Implementing cross-sectoral policies for suicide prevention – challenges and opportunities

Host/co-host

The Public Health Agency of Sweden together with The Substance Abuse and Mental Health Services Administration (SAMHSA) within the U.S. Department of Health and Human Services

About the host/co-host

The Public Health Agency of Sweden: has a national responsibility for public health issues and works to ensure good public health. The Agency has been assigned by the national government to coordinate cross-sectoral suicide prevention on national level. This work takes its departure from Sweden’s National Action Plan on Suicide Prevention, a policy that was adopted by the Swedish parliament in 2008.

The Substance Abuse and Mental Health Services Administration (SAMHSA): The agency within the U.S. Department of Health and Human Services that leads public health efforts to advance the behavioral health of the nation. Among its many tasks, SAMHSA provides suicide prevention information and other helpful resources to behavioral health professionals, the general public, and people at risk.

Location

Stockholm, Sweden

Theme of this match

Exploring the challenges and opportunities associated with the development and implementation of broad policies to prevent suicide, on different levels in society.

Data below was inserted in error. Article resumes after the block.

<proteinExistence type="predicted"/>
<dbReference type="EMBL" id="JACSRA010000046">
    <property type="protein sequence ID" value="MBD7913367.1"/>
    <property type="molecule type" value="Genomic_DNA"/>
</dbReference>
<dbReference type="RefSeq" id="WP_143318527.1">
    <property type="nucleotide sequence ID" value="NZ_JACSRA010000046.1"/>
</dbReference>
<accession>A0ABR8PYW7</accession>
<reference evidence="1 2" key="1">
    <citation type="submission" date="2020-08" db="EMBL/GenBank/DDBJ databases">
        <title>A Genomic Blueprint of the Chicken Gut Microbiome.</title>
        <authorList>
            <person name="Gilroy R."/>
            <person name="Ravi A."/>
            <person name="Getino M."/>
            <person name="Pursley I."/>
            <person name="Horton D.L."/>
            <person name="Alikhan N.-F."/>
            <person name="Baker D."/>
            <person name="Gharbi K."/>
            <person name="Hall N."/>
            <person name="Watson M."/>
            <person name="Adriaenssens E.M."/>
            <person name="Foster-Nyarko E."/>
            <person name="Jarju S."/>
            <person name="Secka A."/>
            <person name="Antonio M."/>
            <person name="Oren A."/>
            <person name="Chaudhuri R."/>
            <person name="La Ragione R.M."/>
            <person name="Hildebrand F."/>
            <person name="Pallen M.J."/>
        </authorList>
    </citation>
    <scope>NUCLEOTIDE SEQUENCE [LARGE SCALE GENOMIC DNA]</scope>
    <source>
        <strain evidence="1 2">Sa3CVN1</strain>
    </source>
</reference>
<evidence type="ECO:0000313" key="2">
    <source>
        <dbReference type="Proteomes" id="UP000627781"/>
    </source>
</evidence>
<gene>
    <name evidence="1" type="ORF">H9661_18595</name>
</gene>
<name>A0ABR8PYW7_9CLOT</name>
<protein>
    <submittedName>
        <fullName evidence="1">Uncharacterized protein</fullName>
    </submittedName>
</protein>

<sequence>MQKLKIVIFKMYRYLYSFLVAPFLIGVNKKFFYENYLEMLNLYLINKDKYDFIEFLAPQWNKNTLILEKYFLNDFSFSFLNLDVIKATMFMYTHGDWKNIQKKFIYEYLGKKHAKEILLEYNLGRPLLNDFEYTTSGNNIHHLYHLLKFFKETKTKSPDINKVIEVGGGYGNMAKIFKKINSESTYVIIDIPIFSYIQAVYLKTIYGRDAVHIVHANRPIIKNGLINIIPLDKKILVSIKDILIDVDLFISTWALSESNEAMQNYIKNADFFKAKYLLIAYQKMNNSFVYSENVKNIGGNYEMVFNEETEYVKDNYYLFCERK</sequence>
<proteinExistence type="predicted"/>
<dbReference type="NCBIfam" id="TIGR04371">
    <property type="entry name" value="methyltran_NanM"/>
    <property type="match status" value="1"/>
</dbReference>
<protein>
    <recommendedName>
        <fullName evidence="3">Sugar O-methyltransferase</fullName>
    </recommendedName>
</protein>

International, national, regional and local policies on suicide prevention often take a broad, cross-sectoral approach, incorporating both population or community based strategies and strategies aimed at specific target groups and individuals at high risk for suicide involving e.g. health care, justice systems, school systems, transport and urban safety planning. Such broad policies provide opportunities to build bridges across borders of different societal sectors, as well as across a variety of professions and roles that different leaders have within the field of suicide prevention. At the same time, implementation of cross-sectoral suicide prevention strategies can be associated with a number of challenges, for example, ensuring seamless integration of services that focus on the individual needs while implementing a population level intervention; sustainability in the face of depleting resources; and evaluating the collective impact of multiple strategies on different levels. These issues will be discussed in a match on suicide prevention which takes its departure from different country’s experiences with implementing broad suicide prevention policies on different levels in society.

Maximum capacity

35 persons

 

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